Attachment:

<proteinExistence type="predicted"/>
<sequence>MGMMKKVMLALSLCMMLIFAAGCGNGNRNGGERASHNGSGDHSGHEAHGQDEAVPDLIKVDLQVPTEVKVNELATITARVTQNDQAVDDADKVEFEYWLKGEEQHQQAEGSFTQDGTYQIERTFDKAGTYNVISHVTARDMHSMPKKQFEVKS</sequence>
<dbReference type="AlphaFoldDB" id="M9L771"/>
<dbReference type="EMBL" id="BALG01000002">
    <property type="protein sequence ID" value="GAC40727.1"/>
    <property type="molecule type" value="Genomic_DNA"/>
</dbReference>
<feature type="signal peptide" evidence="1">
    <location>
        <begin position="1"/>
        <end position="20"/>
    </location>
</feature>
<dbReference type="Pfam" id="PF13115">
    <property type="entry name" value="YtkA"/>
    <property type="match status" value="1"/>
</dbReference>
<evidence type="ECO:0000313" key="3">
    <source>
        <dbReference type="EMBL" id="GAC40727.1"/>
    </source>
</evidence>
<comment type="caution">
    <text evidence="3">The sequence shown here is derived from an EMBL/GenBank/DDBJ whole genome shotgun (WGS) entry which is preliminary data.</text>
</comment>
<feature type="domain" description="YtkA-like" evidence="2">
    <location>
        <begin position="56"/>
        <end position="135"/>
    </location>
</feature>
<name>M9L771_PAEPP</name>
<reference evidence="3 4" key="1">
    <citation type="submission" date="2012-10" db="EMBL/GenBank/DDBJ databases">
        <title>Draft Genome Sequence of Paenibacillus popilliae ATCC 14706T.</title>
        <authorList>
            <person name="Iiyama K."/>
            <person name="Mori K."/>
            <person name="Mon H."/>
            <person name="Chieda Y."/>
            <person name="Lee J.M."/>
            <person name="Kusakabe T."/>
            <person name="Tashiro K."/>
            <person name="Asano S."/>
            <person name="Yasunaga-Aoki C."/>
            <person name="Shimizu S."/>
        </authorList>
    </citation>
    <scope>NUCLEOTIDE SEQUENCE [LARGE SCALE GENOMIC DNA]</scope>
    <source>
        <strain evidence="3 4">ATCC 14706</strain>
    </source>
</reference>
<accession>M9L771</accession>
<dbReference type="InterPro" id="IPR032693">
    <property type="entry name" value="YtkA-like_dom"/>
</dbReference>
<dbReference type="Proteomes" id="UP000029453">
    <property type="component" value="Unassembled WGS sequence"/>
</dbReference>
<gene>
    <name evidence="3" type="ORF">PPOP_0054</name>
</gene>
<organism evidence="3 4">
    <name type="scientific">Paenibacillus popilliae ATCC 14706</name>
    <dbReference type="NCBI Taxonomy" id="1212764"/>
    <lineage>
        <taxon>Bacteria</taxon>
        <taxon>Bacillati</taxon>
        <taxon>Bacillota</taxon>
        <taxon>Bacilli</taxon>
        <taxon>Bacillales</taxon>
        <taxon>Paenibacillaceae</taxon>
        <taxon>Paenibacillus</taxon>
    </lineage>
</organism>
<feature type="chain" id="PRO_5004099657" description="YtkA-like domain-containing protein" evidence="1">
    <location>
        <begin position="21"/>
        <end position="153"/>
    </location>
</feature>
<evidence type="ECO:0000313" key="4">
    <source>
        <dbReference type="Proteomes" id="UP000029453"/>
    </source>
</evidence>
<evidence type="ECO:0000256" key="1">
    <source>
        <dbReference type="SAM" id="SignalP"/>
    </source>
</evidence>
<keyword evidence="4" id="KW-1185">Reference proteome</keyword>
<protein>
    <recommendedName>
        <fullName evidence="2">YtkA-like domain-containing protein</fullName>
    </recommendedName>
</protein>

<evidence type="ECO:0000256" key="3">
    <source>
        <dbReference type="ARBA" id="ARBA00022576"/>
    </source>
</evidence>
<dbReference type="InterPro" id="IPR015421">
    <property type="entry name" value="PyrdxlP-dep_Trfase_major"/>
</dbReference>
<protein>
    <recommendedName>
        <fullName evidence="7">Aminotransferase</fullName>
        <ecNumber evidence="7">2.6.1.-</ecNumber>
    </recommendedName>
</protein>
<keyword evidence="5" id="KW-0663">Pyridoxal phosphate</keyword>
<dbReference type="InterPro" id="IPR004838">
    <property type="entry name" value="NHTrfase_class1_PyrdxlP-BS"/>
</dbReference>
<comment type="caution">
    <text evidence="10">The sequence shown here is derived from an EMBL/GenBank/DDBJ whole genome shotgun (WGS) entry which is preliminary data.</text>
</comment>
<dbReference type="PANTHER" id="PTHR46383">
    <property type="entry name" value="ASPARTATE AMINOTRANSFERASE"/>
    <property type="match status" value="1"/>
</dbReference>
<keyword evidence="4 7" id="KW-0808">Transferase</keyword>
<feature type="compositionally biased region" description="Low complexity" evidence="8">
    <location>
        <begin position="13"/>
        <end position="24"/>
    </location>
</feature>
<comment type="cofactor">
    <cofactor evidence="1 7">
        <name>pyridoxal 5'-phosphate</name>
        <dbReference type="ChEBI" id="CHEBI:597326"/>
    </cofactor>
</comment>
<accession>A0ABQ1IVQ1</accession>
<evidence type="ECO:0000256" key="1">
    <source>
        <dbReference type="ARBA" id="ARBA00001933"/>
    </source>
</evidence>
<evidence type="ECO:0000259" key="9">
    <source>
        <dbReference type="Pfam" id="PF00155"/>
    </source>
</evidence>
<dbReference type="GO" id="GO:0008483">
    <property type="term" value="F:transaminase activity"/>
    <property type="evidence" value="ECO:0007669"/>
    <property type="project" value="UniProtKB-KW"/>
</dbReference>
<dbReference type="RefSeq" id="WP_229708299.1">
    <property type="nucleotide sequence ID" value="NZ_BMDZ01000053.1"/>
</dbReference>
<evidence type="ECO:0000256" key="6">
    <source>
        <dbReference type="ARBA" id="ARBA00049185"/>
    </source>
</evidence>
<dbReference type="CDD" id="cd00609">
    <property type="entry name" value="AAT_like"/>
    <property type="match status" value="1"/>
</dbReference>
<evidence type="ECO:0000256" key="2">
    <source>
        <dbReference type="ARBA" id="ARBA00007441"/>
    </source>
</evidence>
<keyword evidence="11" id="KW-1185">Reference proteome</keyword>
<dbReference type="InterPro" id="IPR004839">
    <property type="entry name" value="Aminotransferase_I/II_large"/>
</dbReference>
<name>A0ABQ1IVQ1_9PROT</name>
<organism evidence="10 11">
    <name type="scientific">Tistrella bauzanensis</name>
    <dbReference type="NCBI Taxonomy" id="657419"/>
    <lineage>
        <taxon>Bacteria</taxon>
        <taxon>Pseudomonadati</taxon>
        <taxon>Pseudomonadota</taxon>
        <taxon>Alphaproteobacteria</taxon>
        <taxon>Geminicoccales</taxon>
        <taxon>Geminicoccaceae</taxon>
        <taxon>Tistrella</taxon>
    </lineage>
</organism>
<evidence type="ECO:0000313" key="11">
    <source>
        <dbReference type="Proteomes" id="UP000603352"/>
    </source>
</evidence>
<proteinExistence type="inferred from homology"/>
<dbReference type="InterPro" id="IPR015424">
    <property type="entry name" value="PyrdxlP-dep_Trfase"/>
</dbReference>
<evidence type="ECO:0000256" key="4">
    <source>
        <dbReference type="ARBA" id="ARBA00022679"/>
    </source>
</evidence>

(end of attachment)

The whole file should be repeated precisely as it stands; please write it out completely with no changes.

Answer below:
<proteinExistence type="predicted"/>
<sequence>MGMMKKVMLALSLCMMLIFAAGCGNGNRNGGERASHNGSGDHSGHEAHGQDEAVPDLIKVDLQVPTEVKVNELATITARVTQNDQAVDDADKVEFEYWLKGEEQHQQAEGSFTQDGTYQIERTFDKAGTYNVISHVTARDMHSMPKKQFEVKS</sequence>
<dbReference type="AlphaFoldDB" id="M9L771"/>
<dbReference type="EMBL" id="BALG01000002">
    <property type="protein sequence ID" value="GAC40727.1"/>
    <property type="molecule type" value="Genomic_DNA"/>
</dbReference>
<feature type="signal peptide" evidence="1">
    <location>
        <begin position="1"/>
        <end position="20"/>
    </location>
</feature>
<dbReference type="Pfam" id="PF13115">
    <property type="entry name" value="YtkA"/>
    <property type="match status" value="1"/>
</dbReference>
<evidence type="ECO:0000313" key="3">
    <source>
        <dbReference type="EMBL" id="GAC40727.1"/>
    </source>
</evidence>
<comment type="caution">
    <text evidence="3">The sequence shown here is derived from an EMBL/GenBank/DDBJ whole genome shotgun (WGS) entry which is preliminary data.</text>
</comment>
<feature type="domain" description="YtkA-like" evidence="2">
    <location>
        <begin position="56"/>
        <end position="135"/>
    </location>
</feature>
<name>M9L771_PAEPP</name>
<reference evidence="3 4" key="1">
    <citation type="submission" date="2012-10" db="EMBL/GenBank/DDBJ databases">
        <title>Draft Genome Sequence of Paenibacillus popilliae ATCC 14706T.</title>
        <authorList>
            <person name="Iiyama K."/>
            <person name="Mori K."/>
            <person name="Mon H."/>
            <person name="Chieda Y."/>
            <person name="Lee J.M."/>
            <person name="Kusakabe T."/>
            <person name="Tashiro K."/>
            <person name="Asano S."/>
            <person name="Yasunaga-Aoki C."/>
            <person name="Shimizu S."/>
        </authorList>
    </citation>
    <scope>NUCLEOTIDE SEQUENCE [LARGE SCALE GENOMIC DNA]</scope>
    <source>
        <strain evidence="3 4">ATCC 14706</strain>
    </source>
</reference>
<accession>M9L771</accession>
<dbReference type="InterPro" id="IPR032693">
    <property type="entry name" value="YtkA-like_dom"/>
</dbReference>
<dbReference type="Proteomes" id="UP000029453">
    <property type="component" value="Unassembled WGS sequence"/>
</dbReference>
<gene>
    <name evidence="3" type="ORF">PPOP_0054</name>
</gene>
<organism evidence="3 4">
    <name type="scientific">Paenibacillus popilliae ATCC 14706</name>
    <dbReference type="NCBI Taxonomy" id="1212764"/>
    <lineage>
        <taxon>Bacteria</taxon>
        <taxon>Bacillati</taxon>
        <taxon>Bacillota</taxon>
        <taxon>Bacilli</taxon>
        <taxon>Bacillales</taxon>
        <taxon>Paenibacillaceae</taxon>
        <taxon>Paenibacillus</taxon>
    </lineage>
</organism>
<feature type="chain" id="PRO_5004099657" description="YtkA-like domain-containing protein" evidence="1">
    <location>
        <begin position="21"/>
        <end position="153"/>
    </location>
</feature>
<evidence type="ECO:0000313" key="4">
    <source>
        <dbReference type="Proteomes" id="UP000029453"/>
    </source>
</evidence>
<evidence type="ECO:0000256" key="1">
    <source>
        <dbReference type="SAM" id="SignalP"/>
    </source>
</evidence>
<keyword evidence="4" id="KW-1185">Reference proteome</keyword>
<protein>
    <recommendedName>
        <fullName evidence="2">YtkA-like domain-containing protein</fullName>
    </recommendedName>
</protein>

<evidence type="ECO:0000256" key="3">
    <source>
        <dbReference type="ARBA" id="ARBA00022576"/>
    </source>
</evidence>
<dbReference type="InterPro" id="IPR015421">
    <property type="entry name" value="PyrdxlP-dep_Trfase_major"/>
</dbReference>
<protein>
    <recommendedName>
        <fullName evidence="7">Aminotransferase</fullName>
        <ecNumber evidence="7">2.6.1.-</ecNumber>
    </recommendedName>
</protein>
<keyword evidence="5" id="KW-0663">Pyridoxal phosphate</keyword>
<dbReference type="InterPro" id="IPR004838">
    <property type="entry name" value="NHTrfase_class1_PyrdxlP-BS"/>
</dbReference>
<comment type="caution">
    <text evidence="10">The sequence shown here is derived from an EMBL/GenBank/DDBJ whole genome shotgun (WGS) entry which is preliminary data.</text>
</comment>
<dbReference type="PANTHER" id="PTHR46383">
    <property type="entry name" value="ASPARTATE AMINOTRANSFERASE"/>
    <property type="match status" value="1"/>
</dbReference>
<keyword evidence="4 7" id="KW-0808">Transferase</keyword>
<feature type="compositionally biased region" description="Low complexity" evidence="8">
    <location>
        <begin position="13"/>
        <end position="24"/>
    </location>
</feature>
<comment type="cofactor">
    <cofactor evidence="1 7">
        <name>pyridoxal 5'-phosphate</name>
        <dbReference type="ChEBI" id="CHEBI:597326"/>
    </cofactor>
</comment>
<accession>A0ABQ1IVQ1</accession>
<evidence type="ECO:0000256" key="1">
    <source>
        <dbReference type="ARBA" id="ARBA00001933"/>
    </source>
</evidence>
<evidence type="ECO:0000259" key="9">
    <source>
        <dbReference type="Pfam" id="PF00155"/>
    </source>
</evidence>
<dbReference type="GO" id="GO:0008483">
    <property type="term" value="F:transaminase activity"/>
    <property type="evidence" value="ECO:0007669"/>
    <property type="project" value="UniProtKB-KW"/>
</dbReference>
<dbReference type="RefSeq" id="WP_229708299.1">
    <property type="nucleotide sequence ID" value="NZ_BMDZ01000053.1"/>
</dbReference>
<evidence type="ECO:0000256" key="6">
    <source>
        <dbReference type="ARBA" id="ARBA00049185"/>
    </source>
</evidence>
<dbReference type="CDD" id="cd00609">
    <property type="entry name" value="AAT_like"/>
    <property type="match status" value="1"/>
</dbReference>
<evidence type="ECO:0000256" key="2">
    <source>
        <dbReference type="ARBA" id="ARBA00007441"/>
    </source>
</evidence>
<keyword evidence="11" id="KW-1185">Reference proteome</keyword>
<dbReference type="InterPro" id="IPR004839">
    <property type="entry name" value="Aminotransferase_I/II_large"/>
</dbReference>
<name>A0ABQ1IVQ1_9PROT</name>
<organism evidence="10 11">
    <name type="scientific">Tistrella bauzanensis</name>
    <dbReference type="NCBI Taxonomy" id="657419"/>
    <lineage>
        <taxon>Bacteria</taxon>
        <taxon>Pseudomonadati</taxon>
        <taxon>Pseudomonadota</taxon>
        <taxon>Alphaproteobacteria</taxon>
        <taxon>Geminicoccales</taxon>
        <taxon>Geminicoccaceae</taxon>
        <taxon>Tistrella</taxon>
    </lineage>
</organism>
<evidence type="ECO:0000313" key="11">
    <source>
        <dbReference type="Proteomes" id="UP000603352"/>
    </source>
</evidence>
<proteinExistence type="inferred from homology"/>
<dbReference type="InterPro" id="IPR015424">
    <property type="entry name" value="PyrdxlP-dep_Trfase"/>
</dbReference>
<evidence type="ECO:0000256" key="4">
    <source>
        <dbReference type="ARBA" id="ARBA00022679"/>
    </source>
</evidence>